The topic of gratitude keeps coming up this past week as I battle with physical and mental health challenges. As a Christian, I have been considering how one of God’s commandments is to be grateful.
For example, we are told:
“In every thing give thanks: for this is the will of God in Christ Jesus concerning you.”
“live in thanksgiving daily, for the many mercies and blessings which he doth bestow upon you.”
“when thou risest in the morning let thy heart be full of thanks unto God; and if ye do these things, ye shall be lifted up at the last day.”
and we are promised that those “who receiveth all things with thankfulness shall be made glorious” https://www.lds.org/scriptures/dc-testament/dc/78.19?lang=eng#18
But God doesn’t command us to be grateful because He desires or needs recognition or to feel appreciated. Like all His other commandments, this one is for our benefit and for the blessing of those around us. God’s commandments aren’t arbitrary, every law is meant to bless us, to bring us happiness and to empower and help us to become like Him.
I know expressing gratitude can bless the person who is thanked. We are all God’s children, and He wants all of us to be taken care of. When we express thanks to those who bless our lives, we bless theirs in return, reminding them of their worth and identity as children of God and giving them hope in their potential for good.
I also know that gratitude blesses the person who expresses it. This past week my best friend and I were both struggling with several burdens. She told me her stressors were all she could think about.
An idea popped into my head: several months ago, during another time of trial, another friend had shared with me that her effort to only express gratitude in prayer—without asking for anything—had lifted her heart during a difficult time. I had tried the same thing, and felt so much better.
So, I shared this thought with my best friend and we decided to both only express thanks for our blessings when we prayed that night. The next day was completely different than the previous day, for both of us. We felt so much less oppressed and stressed. I’m not sure how it works, but I know it does. Maybe it is just because it helps us refocus and regain perspective. However it works, gratitude really had the power to lift and lighten our burdens.
My friend and I also decided to read this speech together that focuses on gratitude: https://www.lds.org/general-conference/2014/04/grateful-in-any-circumstances?lang=eng&query=president
In it, President Uchtdorf teaches:
“I don’t believe the Lord expects us to be less thankful in times of trial than in times of abundance and ease…Could I suggest that we see gratitude as a disposition, a way of life that stands independent of our current situation? In other words, I’m suggesting that instead of being thankful for things, we focus on being thankful in our circumstances—whatever they may be….”
“Being grateful in our circumstances is an act of faith in God. It requires that we trust God and hope for things we may not see but which are true. By being grateful, we follow the example of our beloved Savior, who said, “Not my will, but thine, be done.”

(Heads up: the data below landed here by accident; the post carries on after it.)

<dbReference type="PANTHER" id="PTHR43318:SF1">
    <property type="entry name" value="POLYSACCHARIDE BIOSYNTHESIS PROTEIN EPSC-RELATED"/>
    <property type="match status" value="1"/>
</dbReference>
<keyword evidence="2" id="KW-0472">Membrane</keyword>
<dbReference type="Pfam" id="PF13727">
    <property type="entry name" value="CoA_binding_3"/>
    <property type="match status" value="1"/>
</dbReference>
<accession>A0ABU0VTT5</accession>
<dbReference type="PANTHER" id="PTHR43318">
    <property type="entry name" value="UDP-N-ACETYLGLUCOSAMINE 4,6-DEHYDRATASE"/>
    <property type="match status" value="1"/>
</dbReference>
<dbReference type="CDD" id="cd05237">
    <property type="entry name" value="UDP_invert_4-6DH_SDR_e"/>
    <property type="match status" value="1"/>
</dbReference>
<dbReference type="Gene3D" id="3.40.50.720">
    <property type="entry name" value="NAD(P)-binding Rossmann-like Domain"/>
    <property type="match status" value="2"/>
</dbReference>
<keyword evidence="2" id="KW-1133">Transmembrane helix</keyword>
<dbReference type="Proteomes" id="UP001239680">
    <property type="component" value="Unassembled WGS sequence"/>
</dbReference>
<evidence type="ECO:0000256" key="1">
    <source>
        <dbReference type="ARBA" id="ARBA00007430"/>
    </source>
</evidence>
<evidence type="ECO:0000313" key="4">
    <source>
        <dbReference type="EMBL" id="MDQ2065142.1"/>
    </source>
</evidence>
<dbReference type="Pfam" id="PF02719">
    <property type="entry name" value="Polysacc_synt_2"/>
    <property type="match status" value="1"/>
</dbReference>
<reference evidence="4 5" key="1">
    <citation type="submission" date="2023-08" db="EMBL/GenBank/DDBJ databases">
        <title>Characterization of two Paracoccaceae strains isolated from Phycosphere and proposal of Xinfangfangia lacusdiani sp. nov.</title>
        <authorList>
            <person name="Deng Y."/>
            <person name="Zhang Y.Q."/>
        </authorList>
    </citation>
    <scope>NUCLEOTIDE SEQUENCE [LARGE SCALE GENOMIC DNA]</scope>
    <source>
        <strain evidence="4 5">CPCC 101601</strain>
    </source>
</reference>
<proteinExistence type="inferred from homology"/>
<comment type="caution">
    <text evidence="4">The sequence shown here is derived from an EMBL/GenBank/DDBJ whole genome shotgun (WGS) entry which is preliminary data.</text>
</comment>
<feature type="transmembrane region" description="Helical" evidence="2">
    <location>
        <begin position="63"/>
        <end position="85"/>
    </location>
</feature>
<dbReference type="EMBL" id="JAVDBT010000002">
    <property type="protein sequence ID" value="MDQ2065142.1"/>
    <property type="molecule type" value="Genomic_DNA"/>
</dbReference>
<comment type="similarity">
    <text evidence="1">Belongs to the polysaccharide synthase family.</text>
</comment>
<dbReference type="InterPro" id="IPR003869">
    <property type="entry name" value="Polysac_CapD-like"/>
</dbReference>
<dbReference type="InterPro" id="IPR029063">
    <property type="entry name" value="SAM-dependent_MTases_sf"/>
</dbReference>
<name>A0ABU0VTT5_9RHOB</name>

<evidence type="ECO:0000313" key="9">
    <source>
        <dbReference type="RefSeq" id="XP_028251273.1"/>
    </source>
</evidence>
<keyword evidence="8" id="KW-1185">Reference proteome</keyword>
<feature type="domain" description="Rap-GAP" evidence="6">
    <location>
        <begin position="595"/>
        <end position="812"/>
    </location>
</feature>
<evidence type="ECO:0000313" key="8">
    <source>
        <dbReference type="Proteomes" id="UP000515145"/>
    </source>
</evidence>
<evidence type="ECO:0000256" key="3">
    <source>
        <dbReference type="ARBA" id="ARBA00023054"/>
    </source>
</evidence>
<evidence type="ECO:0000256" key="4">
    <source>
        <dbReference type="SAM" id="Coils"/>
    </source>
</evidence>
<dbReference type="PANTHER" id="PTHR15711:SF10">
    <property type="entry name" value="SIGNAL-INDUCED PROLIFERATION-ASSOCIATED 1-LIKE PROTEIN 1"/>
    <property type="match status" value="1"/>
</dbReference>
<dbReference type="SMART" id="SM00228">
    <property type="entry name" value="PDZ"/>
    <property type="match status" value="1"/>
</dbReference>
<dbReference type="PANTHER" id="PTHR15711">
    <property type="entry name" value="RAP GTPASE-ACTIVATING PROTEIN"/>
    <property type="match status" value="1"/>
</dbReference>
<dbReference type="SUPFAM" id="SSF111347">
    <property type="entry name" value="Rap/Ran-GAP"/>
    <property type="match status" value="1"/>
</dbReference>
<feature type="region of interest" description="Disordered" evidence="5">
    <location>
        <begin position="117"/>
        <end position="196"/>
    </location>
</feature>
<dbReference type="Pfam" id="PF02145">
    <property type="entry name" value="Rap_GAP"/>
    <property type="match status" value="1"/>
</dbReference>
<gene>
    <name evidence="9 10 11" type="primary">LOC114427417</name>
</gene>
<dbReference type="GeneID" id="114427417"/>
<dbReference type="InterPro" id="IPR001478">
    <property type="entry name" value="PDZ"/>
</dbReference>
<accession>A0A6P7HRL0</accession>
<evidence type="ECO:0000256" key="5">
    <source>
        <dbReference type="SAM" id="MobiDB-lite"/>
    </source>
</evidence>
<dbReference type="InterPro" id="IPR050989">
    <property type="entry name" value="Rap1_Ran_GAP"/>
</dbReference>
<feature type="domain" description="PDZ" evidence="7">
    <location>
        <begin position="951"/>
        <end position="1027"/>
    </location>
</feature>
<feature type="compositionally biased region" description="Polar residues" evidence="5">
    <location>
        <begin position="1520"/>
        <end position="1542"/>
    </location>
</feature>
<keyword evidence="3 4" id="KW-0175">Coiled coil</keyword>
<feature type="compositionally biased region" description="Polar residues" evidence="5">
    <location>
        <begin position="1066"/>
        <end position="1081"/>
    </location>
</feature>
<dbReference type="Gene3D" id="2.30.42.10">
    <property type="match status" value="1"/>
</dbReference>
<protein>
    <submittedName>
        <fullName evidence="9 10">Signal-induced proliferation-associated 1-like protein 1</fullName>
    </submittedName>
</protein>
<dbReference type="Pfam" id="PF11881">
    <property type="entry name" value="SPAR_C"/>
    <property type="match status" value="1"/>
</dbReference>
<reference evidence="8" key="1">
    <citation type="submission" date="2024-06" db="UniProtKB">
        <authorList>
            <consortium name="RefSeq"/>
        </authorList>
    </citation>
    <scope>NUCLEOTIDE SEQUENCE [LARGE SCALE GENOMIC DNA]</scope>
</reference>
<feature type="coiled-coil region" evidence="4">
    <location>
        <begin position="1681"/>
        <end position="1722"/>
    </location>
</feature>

“True gratitude is an expression of hope and testimony. It comes from acknowledging that we do not always understand the trials of life but trusting that one day we will….”
I especially appreciated when President Uchtdorf said that “In any circumstance, our sense of gratitude is nourished by the many and sacred truths we do know” including
“that in the end, we will have glorious, perfect, and immortal bodies, unburdened by sickness or disability; and that our tears of sadness and loss will be replaced with an abundance of happiness and joy, “good measure, pressed down, and shaken together, and running over.”
Although mental illness is currently disabling my life, future healing and blessings are up ahead for me, and I’m so thankful that by receiving and expressing gratitude I can be reminded of that and strengthened to keep going.
I received power from gratitude in another way this week. A reader sent a message thanking me for a post I had written (https://mentalmormonmusings.wordpress.com/2015/05/06/when-you-feel-like-the-least-of-these/) and it made my day. It did more than that, it helped lift me in a big way. There was power in her expression of gratitude that made a real difference in my life.
Autumn—the reader—thanked me and told me how what I had written had blessed her. But I felt like the more blessed individual.
Autumn had no idea that I have been suffering with depression and hopelessness. She didn’t know that just yesterday I felt like a completely worthless person because of how debilitating my PTSD is and how it has been keeping me from being able to find employment and achieve my desire for self-reliance.
She may not have thought that sending a message of gratitude was that big of a deal, but it was! It made me feel like I was contributing, in a small way, to the good in the world, and that maybe I wasn’t so worthless after all. It made me feel like my life is worth going on living.
I know that gratitude can lift any soul and that it really is a power. We can lift other souls by expressing gratitude to them, which can influence them to express gratitude to others, and the happiness from gratefulness can spread around the world, lifting a countless number of people.
We can also lift our own soul by expressing gratitude, both to God and to others.
I’m so thankful God has given us this commandment and this gift and power of gratitude to help us and others during our lives here on earth.
If you want more power and strength to bear your burdens and push through your trials, try this experiment: express gratitude, for things past, present, and future. I know it will help you.